Unfortunately, we arrived to find a rather touristy, almost theme-park version of a gaucho ranch, although it was a working ranch. The horseback riding consisted of a bunch of tired looking horses that trudged around a large field, looking rather depressed and hungry. I opted out of that. It didn't look fun at all.

When we first arrived, we were shown to a shack where we were handed our choice of empanadas and then led to an area where we were briefed on our afternoon on the ranch. We could ride the depressed horses, shop for cheap leather goods, go visit some of the other dozen or so animals caged in a livestock area, or drink heavily and wander around aimlessly. We choose the later. Eventually, there was to be a huge lunch held in the barn with entertainment that included song and dance. After lunch would be a gaucho demonstration of horse and roping skills. And then we would all head home.

The place was extremely crowded, but it seemed to be mostly local Argentines instead of foreign tourists. We asked about that and we were told that it was Argentina's Mother's Day and families were out in force to celebrate with their matriarchs. We also asked about the lunch and the head gaucho told us that it would be opening in about an hour and that we could head in any time. He stressed that there was no hurry and we should take the time to see the ranch. But we noticed a huge line already forming at the door, so we decided to stay close by.

About a half hour later the doors opened and everyone jammed inside. We waited for awhile to let everything calm down and then walked to the door, only to have our tour guide rush us in, telling us that everyone was waiting. We were led to our table to find everyone already sitting and talking and drinking beer, wine and water. So we joined right in. We were seated across from a Mexican woman and her daughter, who now lived in San Diego, and right next to four loud and crazy Dutch people, who seemed to be having the time of their lives and were noisily letting everyone else know it. After a short period of irritation, we started finding them to be lots of fun though, perhaps because we were catching up to them in inebriation.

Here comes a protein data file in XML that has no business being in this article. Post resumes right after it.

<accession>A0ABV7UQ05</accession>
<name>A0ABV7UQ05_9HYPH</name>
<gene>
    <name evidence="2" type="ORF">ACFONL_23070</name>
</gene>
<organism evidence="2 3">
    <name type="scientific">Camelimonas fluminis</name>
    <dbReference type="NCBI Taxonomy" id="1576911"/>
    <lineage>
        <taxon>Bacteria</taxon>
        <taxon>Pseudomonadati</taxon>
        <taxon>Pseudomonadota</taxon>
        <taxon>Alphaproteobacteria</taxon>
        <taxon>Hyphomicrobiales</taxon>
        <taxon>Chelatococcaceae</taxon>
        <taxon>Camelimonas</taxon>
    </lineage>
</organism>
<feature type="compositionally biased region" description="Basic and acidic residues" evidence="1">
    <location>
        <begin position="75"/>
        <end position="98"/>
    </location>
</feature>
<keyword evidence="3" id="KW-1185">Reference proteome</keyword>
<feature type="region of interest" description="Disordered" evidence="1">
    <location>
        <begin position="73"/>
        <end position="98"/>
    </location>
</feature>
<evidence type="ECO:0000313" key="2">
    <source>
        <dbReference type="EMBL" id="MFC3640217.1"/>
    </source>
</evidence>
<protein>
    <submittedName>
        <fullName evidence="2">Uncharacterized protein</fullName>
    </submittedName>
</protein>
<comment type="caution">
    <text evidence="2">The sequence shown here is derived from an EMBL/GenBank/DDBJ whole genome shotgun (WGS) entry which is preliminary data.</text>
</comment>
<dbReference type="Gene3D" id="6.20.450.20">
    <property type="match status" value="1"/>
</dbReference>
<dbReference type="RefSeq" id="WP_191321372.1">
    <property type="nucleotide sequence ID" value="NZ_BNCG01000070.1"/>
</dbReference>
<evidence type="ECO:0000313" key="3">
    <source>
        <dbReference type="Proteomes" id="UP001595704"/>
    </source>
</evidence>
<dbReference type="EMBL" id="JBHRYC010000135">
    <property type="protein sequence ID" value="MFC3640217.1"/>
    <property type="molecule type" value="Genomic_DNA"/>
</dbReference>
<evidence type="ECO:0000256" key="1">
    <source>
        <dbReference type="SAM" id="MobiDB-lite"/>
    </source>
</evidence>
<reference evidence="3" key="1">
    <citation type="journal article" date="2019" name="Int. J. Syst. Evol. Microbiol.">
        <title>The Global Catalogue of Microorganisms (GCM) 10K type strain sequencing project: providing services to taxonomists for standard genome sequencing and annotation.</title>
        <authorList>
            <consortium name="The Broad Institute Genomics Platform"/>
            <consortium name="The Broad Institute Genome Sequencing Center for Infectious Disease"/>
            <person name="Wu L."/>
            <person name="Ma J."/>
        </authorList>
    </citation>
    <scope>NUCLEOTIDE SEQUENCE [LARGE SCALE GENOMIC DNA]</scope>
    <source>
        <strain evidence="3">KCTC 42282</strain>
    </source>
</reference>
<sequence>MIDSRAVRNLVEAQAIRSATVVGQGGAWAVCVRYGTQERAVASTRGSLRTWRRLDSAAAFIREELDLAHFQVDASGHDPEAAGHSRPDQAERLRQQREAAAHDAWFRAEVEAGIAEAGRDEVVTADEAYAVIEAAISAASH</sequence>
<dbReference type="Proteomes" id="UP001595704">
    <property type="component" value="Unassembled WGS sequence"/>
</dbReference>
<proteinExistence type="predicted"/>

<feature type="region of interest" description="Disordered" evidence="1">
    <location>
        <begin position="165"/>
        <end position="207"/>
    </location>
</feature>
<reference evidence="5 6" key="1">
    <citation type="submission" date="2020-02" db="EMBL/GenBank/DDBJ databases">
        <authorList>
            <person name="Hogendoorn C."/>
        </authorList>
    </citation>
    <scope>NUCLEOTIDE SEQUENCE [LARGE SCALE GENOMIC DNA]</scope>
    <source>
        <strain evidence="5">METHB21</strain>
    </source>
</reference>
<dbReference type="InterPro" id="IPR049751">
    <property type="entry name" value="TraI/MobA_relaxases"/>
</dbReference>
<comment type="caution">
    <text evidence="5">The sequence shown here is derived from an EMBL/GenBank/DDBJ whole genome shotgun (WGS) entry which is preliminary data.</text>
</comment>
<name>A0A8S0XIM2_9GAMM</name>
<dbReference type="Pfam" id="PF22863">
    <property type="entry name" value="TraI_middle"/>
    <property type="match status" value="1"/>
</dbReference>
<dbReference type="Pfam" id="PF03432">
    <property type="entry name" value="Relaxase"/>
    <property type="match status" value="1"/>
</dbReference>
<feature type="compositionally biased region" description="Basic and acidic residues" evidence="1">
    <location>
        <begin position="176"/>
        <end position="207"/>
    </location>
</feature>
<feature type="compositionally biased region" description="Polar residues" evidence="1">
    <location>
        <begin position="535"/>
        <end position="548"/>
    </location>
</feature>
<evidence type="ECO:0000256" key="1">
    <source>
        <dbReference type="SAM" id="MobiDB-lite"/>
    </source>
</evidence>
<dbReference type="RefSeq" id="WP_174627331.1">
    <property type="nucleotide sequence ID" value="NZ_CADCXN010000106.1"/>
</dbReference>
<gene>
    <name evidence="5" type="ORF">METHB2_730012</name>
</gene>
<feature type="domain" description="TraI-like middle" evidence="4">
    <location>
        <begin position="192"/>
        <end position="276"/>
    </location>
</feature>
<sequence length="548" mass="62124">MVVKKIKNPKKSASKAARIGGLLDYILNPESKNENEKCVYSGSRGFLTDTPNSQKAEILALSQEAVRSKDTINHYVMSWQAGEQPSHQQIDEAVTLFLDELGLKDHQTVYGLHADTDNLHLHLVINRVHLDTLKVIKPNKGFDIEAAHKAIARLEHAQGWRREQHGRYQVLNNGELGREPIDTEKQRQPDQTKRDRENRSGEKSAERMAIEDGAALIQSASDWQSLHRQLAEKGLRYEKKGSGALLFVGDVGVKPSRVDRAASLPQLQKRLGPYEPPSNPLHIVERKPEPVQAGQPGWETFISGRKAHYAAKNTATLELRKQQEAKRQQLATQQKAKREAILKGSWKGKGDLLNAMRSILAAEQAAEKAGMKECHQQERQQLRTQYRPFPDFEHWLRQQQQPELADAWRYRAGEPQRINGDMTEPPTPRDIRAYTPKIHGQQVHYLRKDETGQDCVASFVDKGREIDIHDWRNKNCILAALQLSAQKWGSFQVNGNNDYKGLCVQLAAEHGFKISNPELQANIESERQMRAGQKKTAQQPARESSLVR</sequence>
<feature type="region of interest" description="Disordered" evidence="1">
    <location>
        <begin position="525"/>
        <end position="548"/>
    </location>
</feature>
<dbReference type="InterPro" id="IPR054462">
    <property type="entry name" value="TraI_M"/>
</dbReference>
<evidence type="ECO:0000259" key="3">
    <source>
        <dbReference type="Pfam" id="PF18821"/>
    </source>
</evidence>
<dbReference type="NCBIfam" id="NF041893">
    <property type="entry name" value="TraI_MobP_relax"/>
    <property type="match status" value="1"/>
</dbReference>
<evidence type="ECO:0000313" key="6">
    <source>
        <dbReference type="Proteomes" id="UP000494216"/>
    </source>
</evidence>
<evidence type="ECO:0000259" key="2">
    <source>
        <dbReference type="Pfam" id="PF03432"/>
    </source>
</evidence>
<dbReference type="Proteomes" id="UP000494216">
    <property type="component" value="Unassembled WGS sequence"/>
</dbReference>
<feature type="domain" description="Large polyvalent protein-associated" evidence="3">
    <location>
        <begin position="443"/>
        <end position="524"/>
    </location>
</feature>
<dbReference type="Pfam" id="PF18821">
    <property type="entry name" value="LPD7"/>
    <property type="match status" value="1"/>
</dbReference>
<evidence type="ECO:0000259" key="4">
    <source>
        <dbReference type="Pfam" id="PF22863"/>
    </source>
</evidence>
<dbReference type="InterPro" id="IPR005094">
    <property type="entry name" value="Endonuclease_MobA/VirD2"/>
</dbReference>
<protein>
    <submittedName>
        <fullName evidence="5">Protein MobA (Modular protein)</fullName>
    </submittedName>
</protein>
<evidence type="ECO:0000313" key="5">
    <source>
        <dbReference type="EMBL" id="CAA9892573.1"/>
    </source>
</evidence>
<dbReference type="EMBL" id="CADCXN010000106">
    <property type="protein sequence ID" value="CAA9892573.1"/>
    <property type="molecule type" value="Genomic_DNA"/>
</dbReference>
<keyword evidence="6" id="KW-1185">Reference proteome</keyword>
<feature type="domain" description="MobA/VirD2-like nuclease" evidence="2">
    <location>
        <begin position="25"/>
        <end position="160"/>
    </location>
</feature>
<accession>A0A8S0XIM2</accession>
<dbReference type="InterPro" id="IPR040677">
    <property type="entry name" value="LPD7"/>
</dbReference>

As soon as one wine or beer bottle would empty, a full one would replace it. Then the food started arriving and I thought that it would never stop. There were sides of salads and potatoes. There were local chorizo sausages and earthy and wonderful black sausages (that most of the tourists wouldn't touch). There was grilled chicken, beef, pork and mutton. And there was ice cream and dolce de leche for dessert. It was endless and didn't end until we begged the servers to stop.

While this food orgy was going on, a man took the stage with a guitar and introduced himself as that afternoon's master of ceremonies. Before the show, they had asked where everyone came from, and the man now started playing national anthems and theme songs from each of the countries represented. Every now and then, one of the tourists from that country would get up on stage and sing the song with the man. I found it curious that when he got to the United States, he sang, "When the Saints Go Marching In"! It was a strange choice.